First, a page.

Michelle Connavino: Yes. Head Start. It really was. It was pretty remarkable. And that has really allowed us to, one, create an early childhood system through PRE4CLE and a lot of our partners, especially our Child Care Resource and Referral Agency and our schools that… So it created a plan that is not dependent on any one leader. So it’s a little less…
Chris Riback: Takes the politics out of it, perhaps.
Michelle Connavino: Yes. Absolutely. And I think the second thing that it did is that by bringing all of those partners together, we ensured that we weren’t duplicating things that other organizations were already doing well. So our Resource and Referral Agency, which is called Starting-Point in Cuyahoga County, which is where Cleveland is, they’re really good at the technical assistance and support for providers, for preschool providers and childcare providers that ensure that they reach those high quality standards in our state QRIS system. So they already have that. So we didn’t need to put that in place. We can just support them to do that, and then bring those providers in to be part of PRE4CLE. So it’s been just outstanding in a lot of ways.
Chris Riback: What are Cleveland Early Learning Spaces?
Michelle Connavino: Yes. So Cleveland Early Learning Spaces is a new program that we’re starting right now, actually. And-
Chris Riback: Breaking news on Early Learning Nation Studio.
Michelle Connavino: [crosstalk] Breaking news. Absolutely. We’re having our launch in just a few weeks. But we, actually pre-pandemic even, in 2018, 2019, started looking really deeply at what preschool providers need in their facilities. And that actually was born out of ongoing data that we look at twice a year, neighborhood by neighborhood in the city of Cleveland. What is the need for preschool? How many children live in each neighborhood? How many high quality preschool seats are available? How many lower quality seats are available that we could raise to quality? How many kids are enrolled in those seats? And we identified a few neighborhoods that actually needed new seats. And so this all started because we thought maybe we need to build some new preschools.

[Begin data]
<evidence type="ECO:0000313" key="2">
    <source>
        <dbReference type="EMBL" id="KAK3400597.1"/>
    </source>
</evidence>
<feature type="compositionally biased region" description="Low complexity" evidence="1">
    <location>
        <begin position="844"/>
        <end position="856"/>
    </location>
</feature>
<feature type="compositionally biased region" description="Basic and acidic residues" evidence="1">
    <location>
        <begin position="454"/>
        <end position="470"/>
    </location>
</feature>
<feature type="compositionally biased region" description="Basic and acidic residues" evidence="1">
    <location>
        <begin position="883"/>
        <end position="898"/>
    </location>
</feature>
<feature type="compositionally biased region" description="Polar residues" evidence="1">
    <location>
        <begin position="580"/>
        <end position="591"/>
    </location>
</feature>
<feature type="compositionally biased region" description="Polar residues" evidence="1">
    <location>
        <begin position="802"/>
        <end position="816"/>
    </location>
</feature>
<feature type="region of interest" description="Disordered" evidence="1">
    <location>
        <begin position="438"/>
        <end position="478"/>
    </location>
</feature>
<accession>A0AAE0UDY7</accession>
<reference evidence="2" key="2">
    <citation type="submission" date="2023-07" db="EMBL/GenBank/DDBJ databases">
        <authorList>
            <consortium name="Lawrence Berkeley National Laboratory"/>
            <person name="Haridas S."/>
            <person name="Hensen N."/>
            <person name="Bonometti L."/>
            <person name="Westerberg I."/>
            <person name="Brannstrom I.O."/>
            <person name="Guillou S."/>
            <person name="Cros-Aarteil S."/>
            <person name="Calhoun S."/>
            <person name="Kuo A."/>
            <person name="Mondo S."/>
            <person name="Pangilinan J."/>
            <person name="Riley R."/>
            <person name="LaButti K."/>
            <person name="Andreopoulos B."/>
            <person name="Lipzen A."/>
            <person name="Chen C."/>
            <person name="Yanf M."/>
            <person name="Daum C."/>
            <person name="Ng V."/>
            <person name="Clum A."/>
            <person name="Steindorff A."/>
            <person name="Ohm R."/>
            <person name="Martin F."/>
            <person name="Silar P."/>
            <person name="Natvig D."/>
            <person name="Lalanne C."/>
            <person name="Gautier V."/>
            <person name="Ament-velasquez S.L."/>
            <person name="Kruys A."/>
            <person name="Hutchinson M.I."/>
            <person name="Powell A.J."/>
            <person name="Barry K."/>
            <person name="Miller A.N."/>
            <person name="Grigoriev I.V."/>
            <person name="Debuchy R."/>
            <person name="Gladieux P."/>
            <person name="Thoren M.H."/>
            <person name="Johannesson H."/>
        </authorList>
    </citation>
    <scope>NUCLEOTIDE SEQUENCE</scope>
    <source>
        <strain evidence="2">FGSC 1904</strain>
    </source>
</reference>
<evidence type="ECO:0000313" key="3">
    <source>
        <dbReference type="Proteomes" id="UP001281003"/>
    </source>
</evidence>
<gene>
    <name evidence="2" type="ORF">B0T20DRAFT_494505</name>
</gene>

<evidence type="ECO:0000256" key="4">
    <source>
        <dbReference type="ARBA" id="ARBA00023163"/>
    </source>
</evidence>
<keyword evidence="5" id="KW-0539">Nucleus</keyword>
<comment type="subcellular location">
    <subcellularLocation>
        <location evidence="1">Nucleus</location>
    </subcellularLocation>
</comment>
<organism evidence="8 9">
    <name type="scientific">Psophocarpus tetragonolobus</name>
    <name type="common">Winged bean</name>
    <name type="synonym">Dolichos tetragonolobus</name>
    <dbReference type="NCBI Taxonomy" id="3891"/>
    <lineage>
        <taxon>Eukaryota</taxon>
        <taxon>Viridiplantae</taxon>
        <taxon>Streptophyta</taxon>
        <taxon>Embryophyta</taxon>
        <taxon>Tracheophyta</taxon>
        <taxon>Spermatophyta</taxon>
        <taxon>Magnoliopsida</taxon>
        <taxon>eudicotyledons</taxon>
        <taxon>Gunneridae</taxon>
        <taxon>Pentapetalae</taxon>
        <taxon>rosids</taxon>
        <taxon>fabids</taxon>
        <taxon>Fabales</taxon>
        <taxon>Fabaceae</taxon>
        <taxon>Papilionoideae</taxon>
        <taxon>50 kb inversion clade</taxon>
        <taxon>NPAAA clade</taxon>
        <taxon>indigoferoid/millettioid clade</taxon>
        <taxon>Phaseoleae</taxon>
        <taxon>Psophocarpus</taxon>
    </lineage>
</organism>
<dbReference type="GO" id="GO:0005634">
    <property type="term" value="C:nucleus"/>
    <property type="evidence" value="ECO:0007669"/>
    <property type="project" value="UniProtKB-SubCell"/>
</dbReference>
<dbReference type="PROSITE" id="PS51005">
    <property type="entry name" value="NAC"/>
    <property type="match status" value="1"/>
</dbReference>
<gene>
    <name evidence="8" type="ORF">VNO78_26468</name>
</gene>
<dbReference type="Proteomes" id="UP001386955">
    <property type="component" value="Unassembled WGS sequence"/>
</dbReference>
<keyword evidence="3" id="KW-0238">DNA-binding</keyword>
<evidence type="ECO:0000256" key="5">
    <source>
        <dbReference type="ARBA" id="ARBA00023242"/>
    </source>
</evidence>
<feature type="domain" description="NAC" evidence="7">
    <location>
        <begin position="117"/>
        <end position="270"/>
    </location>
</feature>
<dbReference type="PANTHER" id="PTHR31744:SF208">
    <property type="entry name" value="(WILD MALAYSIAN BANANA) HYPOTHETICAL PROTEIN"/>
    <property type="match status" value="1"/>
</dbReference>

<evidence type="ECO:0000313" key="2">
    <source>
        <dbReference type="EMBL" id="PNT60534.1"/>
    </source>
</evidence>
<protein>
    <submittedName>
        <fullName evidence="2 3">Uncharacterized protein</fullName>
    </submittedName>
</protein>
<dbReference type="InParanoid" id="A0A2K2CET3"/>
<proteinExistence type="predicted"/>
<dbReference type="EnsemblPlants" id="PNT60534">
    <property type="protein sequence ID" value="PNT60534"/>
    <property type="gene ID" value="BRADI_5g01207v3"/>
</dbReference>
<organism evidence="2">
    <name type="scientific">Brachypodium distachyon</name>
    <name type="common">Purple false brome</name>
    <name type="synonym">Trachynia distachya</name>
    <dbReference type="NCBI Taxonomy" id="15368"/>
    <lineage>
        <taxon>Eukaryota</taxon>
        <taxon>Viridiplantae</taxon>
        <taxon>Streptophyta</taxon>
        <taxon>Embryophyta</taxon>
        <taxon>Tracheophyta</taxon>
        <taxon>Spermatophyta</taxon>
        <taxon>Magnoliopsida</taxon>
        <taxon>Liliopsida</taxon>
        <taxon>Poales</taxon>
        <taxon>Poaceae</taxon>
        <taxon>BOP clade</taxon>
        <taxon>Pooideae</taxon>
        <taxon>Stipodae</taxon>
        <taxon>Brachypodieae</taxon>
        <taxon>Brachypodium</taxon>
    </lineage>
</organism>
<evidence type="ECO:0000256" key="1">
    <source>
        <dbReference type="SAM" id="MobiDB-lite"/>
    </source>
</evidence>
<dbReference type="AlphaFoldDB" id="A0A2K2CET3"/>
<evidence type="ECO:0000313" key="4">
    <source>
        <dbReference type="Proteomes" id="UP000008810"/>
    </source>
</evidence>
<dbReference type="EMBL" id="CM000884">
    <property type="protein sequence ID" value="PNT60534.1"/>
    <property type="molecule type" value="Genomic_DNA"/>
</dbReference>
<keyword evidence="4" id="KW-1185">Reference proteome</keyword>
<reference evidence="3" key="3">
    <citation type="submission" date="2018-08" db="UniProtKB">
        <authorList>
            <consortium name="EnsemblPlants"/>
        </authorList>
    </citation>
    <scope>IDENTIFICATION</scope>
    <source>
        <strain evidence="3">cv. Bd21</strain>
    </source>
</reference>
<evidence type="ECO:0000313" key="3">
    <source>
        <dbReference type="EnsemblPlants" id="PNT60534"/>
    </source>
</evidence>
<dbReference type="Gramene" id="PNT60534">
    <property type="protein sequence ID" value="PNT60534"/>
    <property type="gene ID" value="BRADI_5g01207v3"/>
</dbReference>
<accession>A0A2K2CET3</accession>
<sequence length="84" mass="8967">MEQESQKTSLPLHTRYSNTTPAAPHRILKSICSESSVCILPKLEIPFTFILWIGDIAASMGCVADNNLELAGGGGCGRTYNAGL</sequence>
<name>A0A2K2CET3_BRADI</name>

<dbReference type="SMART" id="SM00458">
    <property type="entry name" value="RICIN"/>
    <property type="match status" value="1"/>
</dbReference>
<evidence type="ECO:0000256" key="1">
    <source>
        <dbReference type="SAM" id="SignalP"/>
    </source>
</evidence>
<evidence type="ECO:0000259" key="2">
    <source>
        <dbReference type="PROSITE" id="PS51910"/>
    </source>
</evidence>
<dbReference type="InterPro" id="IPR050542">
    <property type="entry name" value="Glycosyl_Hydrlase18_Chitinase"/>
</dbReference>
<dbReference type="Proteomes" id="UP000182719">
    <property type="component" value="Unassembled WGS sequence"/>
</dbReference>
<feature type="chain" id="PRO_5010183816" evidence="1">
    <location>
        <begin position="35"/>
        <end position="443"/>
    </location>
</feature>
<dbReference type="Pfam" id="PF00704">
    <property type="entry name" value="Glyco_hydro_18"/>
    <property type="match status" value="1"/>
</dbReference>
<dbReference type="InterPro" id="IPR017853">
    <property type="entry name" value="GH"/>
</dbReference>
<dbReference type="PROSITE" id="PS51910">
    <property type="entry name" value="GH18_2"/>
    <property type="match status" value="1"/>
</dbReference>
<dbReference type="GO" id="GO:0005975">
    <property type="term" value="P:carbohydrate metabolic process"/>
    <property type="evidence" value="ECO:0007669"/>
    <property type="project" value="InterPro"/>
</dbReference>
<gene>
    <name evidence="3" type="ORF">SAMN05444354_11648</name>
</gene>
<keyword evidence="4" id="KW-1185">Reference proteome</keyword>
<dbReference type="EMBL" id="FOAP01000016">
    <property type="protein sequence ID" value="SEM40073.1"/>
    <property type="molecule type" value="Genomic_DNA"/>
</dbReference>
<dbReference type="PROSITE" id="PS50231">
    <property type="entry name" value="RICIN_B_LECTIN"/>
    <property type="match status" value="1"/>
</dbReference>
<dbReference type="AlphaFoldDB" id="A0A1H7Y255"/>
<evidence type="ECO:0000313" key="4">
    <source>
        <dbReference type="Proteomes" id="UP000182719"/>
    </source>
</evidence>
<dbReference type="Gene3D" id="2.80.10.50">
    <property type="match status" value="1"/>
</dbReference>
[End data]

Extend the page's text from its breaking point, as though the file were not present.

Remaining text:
And then we thought, well, some of these community-based preschools that are already in place because of the way that financing works in childcare have not had the dollars to put toward maintenance and renovations that they really need. And so we were able to start a project where we received a grant from The George Gund Foundation and also from Gordon Gund himself to start this project. And so we’re giving providers $100,000 in a grant to do renovations. On top of that, we are working with IFF out of Chicago to provide an owner’s rep, to actually shepherd the construction project through to the end and work with the contractors, and then also professional development to help grow the capacity for this ongoing over the long-term.